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At 2-Year Mark, San Diego’s Vet Housing Program Alive, Not Necessarily Growing

San Diego Housing Commission logo displayed on a wall inside the Commission's...

Credit: Katie Schoolov/KPBS

Above: San Diego Housing Commission logo displayed on a wall inside the Commission's downtown headquarters, Nov. 3, 2017.

Two years after San Diego Mayor Kevin Faulconer created Housing Our Heroes, the program remains, though the city isn't committing to take yet another 1,000 vets off the street.

The program was announced at the mayor’s State of the City Address in 2016. The city gave itself one year and added extra resources to take 1,000 veterans off the street. It took an additional seven months, but the city eventually hit its target.

“The goal was to get 1,000 veterans off the streets, which we did and we’re continuing the program to get as many more off the streets as we can,” said Rick Gentry, president and CEO of the San Diego Housing Commission.

By targeting veterans, the city found new methods to move other homeless populations into housing.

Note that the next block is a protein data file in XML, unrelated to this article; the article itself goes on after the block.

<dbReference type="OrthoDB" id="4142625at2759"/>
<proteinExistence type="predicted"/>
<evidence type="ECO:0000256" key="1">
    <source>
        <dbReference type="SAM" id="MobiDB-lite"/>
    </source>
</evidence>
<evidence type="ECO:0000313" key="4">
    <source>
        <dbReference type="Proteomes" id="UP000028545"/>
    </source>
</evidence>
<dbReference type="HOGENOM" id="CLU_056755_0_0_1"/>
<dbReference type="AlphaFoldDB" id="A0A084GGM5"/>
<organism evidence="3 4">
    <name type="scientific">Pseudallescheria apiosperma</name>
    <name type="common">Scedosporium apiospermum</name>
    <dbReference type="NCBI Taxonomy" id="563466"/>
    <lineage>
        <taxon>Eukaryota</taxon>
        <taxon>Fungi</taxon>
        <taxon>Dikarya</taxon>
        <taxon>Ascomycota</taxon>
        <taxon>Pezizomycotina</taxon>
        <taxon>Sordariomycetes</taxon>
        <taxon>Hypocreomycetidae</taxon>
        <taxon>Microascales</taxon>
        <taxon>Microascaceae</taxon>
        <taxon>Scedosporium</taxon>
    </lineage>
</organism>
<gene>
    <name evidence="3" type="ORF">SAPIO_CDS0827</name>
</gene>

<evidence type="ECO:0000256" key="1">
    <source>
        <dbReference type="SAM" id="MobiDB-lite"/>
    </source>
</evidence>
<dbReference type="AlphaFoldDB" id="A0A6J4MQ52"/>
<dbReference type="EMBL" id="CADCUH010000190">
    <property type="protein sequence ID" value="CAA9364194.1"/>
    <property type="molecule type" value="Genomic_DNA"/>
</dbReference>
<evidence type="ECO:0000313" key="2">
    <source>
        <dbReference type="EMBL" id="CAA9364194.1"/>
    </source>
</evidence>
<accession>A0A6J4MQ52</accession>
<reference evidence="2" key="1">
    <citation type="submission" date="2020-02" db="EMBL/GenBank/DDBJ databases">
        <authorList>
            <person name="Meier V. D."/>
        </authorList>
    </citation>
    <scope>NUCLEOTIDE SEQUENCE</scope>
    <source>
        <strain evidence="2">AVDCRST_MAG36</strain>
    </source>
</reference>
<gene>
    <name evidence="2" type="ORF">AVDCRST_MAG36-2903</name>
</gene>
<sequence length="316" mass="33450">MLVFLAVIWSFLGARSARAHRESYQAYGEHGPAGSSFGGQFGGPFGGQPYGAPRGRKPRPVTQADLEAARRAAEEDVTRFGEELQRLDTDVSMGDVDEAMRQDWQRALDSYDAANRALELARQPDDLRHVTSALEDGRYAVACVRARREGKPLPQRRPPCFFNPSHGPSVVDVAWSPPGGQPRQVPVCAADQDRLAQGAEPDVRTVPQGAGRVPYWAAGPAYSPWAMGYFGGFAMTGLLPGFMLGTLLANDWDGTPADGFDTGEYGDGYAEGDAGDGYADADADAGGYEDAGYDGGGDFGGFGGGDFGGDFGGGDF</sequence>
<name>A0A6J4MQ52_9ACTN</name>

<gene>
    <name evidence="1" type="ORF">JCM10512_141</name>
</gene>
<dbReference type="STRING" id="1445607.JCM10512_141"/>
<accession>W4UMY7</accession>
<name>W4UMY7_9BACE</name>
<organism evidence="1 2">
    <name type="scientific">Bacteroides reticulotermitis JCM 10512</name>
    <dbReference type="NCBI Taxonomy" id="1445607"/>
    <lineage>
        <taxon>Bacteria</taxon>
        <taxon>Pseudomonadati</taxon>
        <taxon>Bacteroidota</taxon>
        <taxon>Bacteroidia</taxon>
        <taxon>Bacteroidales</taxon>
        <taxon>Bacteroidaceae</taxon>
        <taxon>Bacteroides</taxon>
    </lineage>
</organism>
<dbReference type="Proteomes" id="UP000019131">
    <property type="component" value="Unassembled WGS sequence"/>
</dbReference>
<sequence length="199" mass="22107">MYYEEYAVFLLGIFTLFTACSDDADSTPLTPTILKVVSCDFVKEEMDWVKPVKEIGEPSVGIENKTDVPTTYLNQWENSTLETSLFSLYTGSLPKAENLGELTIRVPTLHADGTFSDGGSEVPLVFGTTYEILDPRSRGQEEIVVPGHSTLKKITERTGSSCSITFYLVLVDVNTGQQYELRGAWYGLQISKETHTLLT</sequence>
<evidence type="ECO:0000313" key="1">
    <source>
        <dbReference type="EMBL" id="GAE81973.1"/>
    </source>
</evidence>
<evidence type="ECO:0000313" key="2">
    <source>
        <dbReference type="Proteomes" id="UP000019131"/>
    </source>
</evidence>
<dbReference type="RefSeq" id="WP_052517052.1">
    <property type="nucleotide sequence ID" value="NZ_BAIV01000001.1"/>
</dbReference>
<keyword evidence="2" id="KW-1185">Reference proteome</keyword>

Photo by Matthew Bowler

Rick Gentry, president and CEO of the San Diego Housing Commission, talks about veteran housing, February 1, 2018.

“They’re living a very passive lifestyle and they’ll take the voucher and may not do anything with it," Gentry said. "Or they may not have the social skills to negotiate with a landlord.”

The city stepped in and performed some of those services for them. San Diego continues to provide the money to house the 1,000 vets promised under Housing our Heroes. Gentry estimates another 1,000 vets remain on the streets — more homeless vets than the when the city reached its goal in September. Those veterans will be helped in conjunction with the rest of the homeless population, when money becomes available.

Housing Our Heroes promised to get 1,000 homeless veterans off the street. With that goal accomplished, the San Diego Housing Commission isn't prepared to raise the stakes.


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Steve Walsh
Military Reporter

opening quote marksclosing quote marksI cover military and veterans issues for KPBS and American Homefront, a partnership of public radio stations and NPR. I cover issues ranging from delpoying troops along the California border to efforts to lower suicide rates among veterans.

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